// server state in here
}

function App() {
  const { data } = useQuery(key, queryFn)
  const [state, dispatch] = React.useReducer(reducer(data))
}
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This goes very well with the concept of separating server and client state, and it actually wouldn't work at all if you'd pass data as initialValue, because when the reducer first runs, data will be undefined (as we still need to fetch it first).

So you'd wind up creating effects that try to sync the state into the reducer, which can get you in all sorts of troubles with background updates.

Extending our event driven counter example where we fetch an amount parameter from an endpoint would work pretty well with this approach. And of course, I'd use a custom hook for that:

const reducer = (amount) => (state, action) => {
  switch (action) {
    case 'increment':
      return state + amount
    case 'decrement':
      return state - amount
  }
}

const useCounterState = () => {
  const { data } = useQuery(['amount'], fetchAmount)
  return React.useReducer(reducer(data ?? 1), 0)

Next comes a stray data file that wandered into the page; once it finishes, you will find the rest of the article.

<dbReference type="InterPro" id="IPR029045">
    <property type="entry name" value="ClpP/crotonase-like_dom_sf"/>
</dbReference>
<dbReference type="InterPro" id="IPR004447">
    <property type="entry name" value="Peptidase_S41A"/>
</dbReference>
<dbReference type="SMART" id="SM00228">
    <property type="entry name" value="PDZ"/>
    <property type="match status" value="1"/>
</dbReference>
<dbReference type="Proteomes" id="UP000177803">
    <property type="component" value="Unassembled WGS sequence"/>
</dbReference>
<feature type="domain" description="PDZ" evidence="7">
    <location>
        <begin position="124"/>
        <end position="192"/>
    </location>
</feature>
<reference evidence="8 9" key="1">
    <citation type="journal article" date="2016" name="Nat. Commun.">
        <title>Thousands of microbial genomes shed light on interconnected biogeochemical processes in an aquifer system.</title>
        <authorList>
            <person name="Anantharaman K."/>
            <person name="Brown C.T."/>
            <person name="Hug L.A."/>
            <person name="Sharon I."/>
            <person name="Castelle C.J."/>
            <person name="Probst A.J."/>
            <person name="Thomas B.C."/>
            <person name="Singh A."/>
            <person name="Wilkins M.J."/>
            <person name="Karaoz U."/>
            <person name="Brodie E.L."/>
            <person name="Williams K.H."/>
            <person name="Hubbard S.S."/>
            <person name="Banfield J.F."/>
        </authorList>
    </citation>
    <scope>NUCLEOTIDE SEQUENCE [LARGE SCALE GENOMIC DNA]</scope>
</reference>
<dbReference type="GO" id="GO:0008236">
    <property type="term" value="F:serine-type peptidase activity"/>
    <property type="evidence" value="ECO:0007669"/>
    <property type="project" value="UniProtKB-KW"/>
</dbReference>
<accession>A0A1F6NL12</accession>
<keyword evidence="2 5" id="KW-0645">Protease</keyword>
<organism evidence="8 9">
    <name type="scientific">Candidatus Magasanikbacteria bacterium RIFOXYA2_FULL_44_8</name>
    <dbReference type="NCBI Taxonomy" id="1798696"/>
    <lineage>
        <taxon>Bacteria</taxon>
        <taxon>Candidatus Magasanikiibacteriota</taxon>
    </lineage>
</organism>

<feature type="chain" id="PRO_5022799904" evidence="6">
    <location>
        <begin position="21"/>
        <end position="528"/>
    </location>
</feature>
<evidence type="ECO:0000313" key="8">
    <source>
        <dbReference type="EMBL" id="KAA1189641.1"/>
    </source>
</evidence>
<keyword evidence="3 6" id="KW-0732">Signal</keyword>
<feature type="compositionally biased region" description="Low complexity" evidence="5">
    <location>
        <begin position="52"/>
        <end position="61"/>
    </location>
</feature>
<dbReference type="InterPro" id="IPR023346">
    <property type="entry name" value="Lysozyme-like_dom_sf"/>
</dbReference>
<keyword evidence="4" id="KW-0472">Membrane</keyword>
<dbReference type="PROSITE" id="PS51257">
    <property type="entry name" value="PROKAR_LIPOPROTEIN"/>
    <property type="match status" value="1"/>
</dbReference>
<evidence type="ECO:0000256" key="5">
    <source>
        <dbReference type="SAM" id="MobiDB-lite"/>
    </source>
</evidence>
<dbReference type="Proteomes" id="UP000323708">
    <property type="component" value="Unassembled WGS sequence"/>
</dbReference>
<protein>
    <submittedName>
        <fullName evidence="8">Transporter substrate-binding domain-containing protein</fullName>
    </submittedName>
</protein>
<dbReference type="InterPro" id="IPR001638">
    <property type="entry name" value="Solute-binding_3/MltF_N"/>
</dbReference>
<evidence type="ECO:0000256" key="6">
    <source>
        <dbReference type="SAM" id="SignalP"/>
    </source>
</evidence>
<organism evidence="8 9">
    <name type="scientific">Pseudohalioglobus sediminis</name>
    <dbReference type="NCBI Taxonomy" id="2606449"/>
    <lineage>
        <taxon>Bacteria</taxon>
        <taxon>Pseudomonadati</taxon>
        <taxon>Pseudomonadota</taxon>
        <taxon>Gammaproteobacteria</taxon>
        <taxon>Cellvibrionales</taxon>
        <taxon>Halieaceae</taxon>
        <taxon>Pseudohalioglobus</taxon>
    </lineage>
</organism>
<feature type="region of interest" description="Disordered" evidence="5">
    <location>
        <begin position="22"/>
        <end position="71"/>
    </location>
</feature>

}

function App() {
  const [count, dispatch] = useCounterState()

  return (
    <div>
      Count: {count}
      <button onClick={() => dispatch('increment')}>Increment</button>
      <button onClick={() => dispatch('decrement')}>Decrement</button>
    </div>
  )
}
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Note how we didn't need to change anything in the ui at all because of the clear separation provided by the custom hook 🎉

Rule of thumb

In summary, my rule of thumb of when to use what would be:

  • if state updates independently - separate useStates
  • for state that updates together, or only one field at a time updates - a single useState object
  • for state where user interactions update different parts of the state - useReducer

That's it for today. Feel free to reach out to me on twitter
if you have any questions, or just leave a comment below ⬇️